Seeing others as yourself

So this is the practice of shining light. We look at somebody in the Sangha and ask ourselves if we are like that person. Maybe we are a twin of that person. We are exactly like that person. When we look at that person we see ourselves, and when we see ourselves we have to practice straight away to change the situation. We have a weakness and we know we have that weakness. Whenever we see that we have a weakness, we accept that we have that weakness. That is awakening; that is enlightenment. Our success in the practice is due to these moments of enlightenment. “I have that weakness and I accept that I have that weakness.”

Thich Nhat Hanh

Living is not all that hard. Living at peace with your fellow beings is not all that hard either. All you have to do is understand that they are people to, and see the world from their perspective. Or at least try.

In times of War, it is often easier to de-humanize the enemy. Turn them into monsters or some sort of subhuman creature. It is easier on ‘your side’ to justify killing them. However, I think that we need to step back from this. We need to keep thinking of these people as people. This should not stop us from defending ourselves, however it should be done with the realization that we are killing real people with mothers and fathers and children. Diplomacy should always be our first option, killing our last.

I think that the Taser gun is a great advancement. I know that there have been deaths associated with the Tasers, and people are all up in arms about this. I ask this however – Which would you rather get shot with? A real gun or a taser? One gives you a chance of survival, one is incredibly destructive to the body. Where ever possible, less then lethal weapons should be used to capture criminals.

And do not get me wrong, terrorists are simply criminals. Their crimes are grand in scope, but criminals they are none the less. To treat them as combatants in a war gives them and their cause more credibility then they deserve. They are enemies of peace, however they are no different then gangsters. They should be treated as such. Apprehended, and tried for their crimes.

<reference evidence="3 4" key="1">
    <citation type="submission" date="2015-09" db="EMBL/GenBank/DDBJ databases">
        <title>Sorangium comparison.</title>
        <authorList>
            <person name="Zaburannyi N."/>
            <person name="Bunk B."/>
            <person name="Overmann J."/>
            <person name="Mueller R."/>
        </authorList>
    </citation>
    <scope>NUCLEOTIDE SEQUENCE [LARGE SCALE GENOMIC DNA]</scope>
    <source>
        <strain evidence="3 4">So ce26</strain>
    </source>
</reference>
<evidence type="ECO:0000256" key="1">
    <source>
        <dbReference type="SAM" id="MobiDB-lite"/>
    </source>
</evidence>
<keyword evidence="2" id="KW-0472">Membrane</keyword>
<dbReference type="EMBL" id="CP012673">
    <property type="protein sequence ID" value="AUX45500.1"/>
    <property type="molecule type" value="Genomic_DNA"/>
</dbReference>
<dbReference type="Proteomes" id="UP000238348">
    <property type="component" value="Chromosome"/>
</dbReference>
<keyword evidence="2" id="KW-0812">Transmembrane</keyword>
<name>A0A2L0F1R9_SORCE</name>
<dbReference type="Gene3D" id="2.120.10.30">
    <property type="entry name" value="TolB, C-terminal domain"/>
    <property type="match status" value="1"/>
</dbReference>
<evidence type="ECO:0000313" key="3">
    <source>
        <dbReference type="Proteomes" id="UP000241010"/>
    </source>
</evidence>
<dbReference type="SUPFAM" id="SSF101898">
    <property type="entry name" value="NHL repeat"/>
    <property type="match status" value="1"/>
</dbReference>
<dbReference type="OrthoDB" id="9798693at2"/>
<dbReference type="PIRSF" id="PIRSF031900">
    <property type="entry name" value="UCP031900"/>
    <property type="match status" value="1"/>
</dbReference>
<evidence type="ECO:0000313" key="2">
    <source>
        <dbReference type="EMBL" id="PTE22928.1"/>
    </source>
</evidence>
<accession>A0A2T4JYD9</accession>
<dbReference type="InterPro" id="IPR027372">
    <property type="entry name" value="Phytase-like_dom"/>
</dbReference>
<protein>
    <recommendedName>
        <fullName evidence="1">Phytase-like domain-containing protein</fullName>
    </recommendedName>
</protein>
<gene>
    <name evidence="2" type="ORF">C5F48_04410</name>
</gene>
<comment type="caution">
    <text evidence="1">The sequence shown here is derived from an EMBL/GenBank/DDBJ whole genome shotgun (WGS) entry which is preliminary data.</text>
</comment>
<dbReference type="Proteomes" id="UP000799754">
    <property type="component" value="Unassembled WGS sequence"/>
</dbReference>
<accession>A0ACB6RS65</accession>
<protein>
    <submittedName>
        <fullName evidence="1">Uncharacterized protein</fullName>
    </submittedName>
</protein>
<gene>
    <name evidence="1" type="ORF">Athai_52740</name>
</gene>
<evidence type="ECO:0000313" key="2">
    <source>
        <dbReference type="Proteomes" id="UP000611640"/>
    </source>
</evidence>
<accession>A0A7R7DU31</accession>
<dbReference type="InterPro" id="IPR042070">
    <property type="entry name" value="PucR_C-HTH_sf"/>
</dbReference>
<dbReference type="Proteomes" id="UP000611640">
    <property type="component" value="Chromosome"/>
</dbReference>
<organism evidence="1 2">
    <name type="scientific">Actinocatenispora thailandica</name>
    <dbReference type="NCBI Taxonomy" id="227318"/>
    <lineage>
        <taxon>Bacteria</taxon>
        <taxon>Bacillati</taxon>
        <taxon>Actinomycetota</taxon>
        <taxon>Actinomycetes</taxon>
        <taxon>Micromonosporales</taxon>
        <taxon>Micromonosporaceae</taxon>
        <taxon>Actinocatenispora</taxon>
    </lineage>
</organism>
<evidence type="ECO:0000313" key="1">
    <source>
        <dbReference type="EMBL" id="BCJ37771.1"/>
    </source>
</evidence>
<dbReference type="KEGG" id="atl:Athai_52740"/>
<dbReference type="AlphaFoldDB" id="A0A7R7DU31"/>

It takes the wind out of their sails as well. Look at Saddam. If he died in a desperate firefight, he might have become a martyr. Now, he is just a sad old man, standing trial for his crimes.

3 thoughts on “Seeing others as yourself”

  1. You mentioned on my blog that you had added Generation Kill to your wishlist.

    It talks a bit about this issue, and even more demonstrates the mindset of the First Recon Marines the book is about.

    In some ways, extremely scary. Between our Marine training and perhaps the environment they were raised in, we have been able to create some very very efficient killers.

    In a war, this is a good thing (although the very need for such a thing is regrettable) but the fact that we can create these people, who in other respects are pretty normal, is troubling.

  2. I saw a Discovery channel special on that same issue. The stat’s that I recall were:

    Before WWI/WWI about 10% of combatants were effective (killing the enemy)

    During WWII about 20% effective

    Now, 95% effective

    It’s all about the training that we give our troops. I totally support our troops – and taking an active role in our national defense. However, I do not support overt agression simply ‘because’.

  3. Another enjoyable post.

    Years ago I read a book called <i>On Killing</i> by Dave Grossman. It discussed a lot of things, but mainly "how efficient" they’ve become in getting combat soldiers to kill. An interesting read…

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